Once again, big crops cost extra for the U.S. taxpayer

Longtime observers of the farm economy say it’s cheaper to control production than to offset low prices

The board of directors of the U.S. National Farmers Union passed a resolution on the farm economy at its June meeting. In part, the ratified resolution calls for “corrective action and evaluation of price support levels” so that farm programs can serve to minimize the farm income drop.”

Farmers have become alarmed about the farm economy as net farm income has plummeted from $123.3 billion in 2013 to the United States Department of Agriculture (USDA) 2016 forecast of $54.8 billion, a decline of $68.5 billion. If net farm income comes in as forecast, it would be the lowest since 2002’s $39.1 billion. In 1996, net farm income was $59.0 billion, $4.2 billion higher than the current forecast, two decades later.

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July 1, 2016 saw September 2016 corn futures close at a contract low of $3.60 a bushel, a decline of nearly 82 cents over a little more than two weeks as the result of better-than-anticipated weather and good crop development throughout the Corn Belt. The June 30 USDA report that planted acreage for corn and soybeans was two million acres higher than indicated in March did not help.

On July 1 cash corn at Jewell, Iowa closed at $3.10 per bushel while the price was $3.06 in Truman, Minnesota. Farmers in Berthold, North Dakota were offered $2.65. If we see average weather during corn pollination coupled with adequate moisture, prices could fall even further. We could see corn in the upper $2 range across a wide swath of the Corn Belt.

Back to boom-bust

We point out the current crop price situation — corn is not alone in this — not to depress our farm readers even more than they already are but to raise the issue of the purpose of agricultural policy. Without a means to manage crop production, we are back to the boom-bust cycles that have plagued farmers from time immemorial: a few years of high prices followed by a much longer period of low prices.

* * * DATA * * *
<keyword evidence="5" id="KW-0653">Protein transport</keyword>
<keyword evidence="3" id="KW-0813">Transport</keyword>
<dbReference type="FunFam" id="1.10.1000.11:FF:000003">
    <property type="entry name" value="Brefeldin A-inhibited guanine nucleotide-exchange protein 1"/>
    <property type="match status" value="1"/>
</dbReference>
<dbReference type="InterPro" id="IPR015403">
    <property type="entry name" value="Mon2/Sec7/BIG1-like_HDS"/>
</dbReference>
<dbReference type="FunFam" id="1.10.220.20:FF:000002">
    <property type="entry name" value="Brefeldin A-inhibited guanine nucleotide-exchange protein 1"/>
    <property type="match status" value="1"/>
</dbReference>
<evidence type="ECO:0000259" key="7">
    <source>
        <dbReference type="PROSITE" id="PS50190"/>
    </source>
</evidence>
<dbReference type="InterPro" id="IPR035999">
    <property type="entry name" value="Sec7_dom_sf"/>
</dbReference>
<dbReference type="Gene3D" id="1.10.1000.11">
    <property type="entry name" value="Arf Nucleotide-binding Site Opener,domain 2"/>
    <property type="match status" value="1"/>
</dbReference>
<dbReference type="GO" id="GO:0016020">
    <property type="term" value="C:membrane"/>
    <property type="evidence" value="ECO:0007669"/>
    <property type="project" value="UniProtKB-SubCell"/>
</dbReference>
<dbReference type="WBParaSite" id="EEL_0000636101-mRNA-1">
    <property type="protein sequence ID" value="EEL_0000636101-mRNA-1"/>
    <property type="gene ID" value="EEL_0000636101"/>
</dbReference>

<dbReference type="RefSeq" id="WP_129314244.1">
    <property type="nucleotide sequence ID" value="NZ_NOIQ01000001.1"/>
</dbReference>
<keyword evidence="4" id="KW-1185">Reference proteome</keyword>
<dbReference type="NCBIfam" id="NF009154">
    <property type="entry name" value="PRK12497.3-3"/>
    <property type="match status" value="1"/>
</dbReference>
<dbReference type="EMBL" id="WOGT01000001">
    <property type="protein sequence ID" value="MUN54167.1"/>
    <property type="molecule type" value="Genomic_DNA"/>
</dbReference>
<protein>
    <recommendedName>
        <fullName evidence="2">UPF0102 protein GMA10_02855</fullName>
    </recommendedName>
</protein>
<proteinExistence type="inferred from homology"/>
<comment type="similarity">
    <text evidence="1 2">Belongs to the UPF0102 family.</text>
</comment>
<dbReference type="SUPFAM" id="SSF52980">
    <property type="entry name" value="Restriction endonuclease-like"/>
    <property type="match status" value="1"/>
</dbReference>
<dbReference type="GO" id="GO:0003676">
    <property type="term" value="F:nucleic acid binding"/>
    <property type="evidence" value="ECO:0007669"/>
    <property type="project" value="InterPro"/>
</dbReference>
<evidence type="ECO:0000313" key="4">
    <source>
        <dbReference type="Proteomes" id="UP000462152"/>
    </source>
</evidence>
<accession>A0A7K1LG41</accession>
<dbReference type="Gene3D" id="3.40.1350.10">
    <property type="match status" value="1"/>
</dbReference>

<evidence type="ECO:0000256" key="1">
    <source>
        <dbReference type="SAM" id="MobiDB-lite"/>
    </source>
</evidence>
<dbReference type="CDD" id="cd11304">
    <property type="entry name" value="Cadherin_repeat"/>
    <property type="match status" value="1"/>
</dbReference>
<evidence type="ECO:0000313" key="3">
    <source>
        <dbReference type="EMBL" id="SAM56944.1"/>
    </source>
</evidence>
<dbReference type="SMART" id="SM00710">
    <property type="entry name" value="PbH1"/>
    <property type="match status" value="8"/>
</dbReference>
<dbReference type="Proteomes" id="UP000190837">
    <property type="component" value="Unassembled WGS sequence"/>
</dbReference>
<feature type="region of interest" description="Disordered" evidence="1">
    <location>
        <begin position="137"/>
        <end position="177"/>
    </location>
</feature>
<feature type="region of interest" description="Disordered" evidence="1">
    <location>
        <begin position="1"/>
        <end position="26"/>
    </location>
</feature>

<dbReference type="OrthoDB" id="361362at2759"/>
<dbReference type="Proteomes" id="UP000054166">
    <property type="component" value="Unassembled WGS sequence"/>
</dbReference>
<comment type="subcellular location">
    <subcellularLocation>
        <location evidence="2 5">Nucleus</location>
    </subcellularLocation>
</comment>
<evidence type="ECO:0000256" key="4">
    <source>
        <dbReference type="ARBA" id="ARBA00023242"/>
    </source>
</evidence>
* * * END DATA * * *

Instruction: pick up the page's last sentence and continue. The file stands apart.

We know that some have always felt that the government needs to stay out of agriculture and that a larger group of people opposes public policies that would use market triggers to manage crop production. Many in this latter group have instead supported policies that result in the government shelling out bushels of money when net farm income is well above the cost of production while providing little support when the bottom falls out of the market.

It is our observation that policies developed by those who oppose price support/supply management programs invariably end up costing significantly more than policies that take into account the nature of crop agriculture. In this matter, we adhere to the old adage, “an ounce of prevention is worth a pound of cure.”

Over the last 20 years, well-tailored policies that modestly reduced production while accumulating a reasonable level of crop reserves would have ended up costing significantly less than the various agricultural policy configurations we have seen, beginning with 1996’s “Freedom to Farm,” while providing farmers with better protection than they are currently experiencing.

When corn prices shot up above $4 a bushel in response to the ethanol boom in the last half of the previous decade, it was tempting to think that agriculture was entering a new era, price/income problems were a thing of the past, and all we had to do was to provide farmers against in-season income declines. Unfortunately, like with all previous “new eras,” it did not take long for the old problems to return. Without the drought of a couple of years ago, the day of reckoning would have come sooner.

This is not to say that a scorching pollination period, very dry weather or an exceptionally early frost could not result in higher prices this fall. Any one of these conditions could have that result. But a look at the history of crop agriculture shows us that the biggest problem is not an in-season price decline, but rather an extended period of time where prices remain well below the cost of production.

We need to establish agricultural policies that will provide support during those extended periods.

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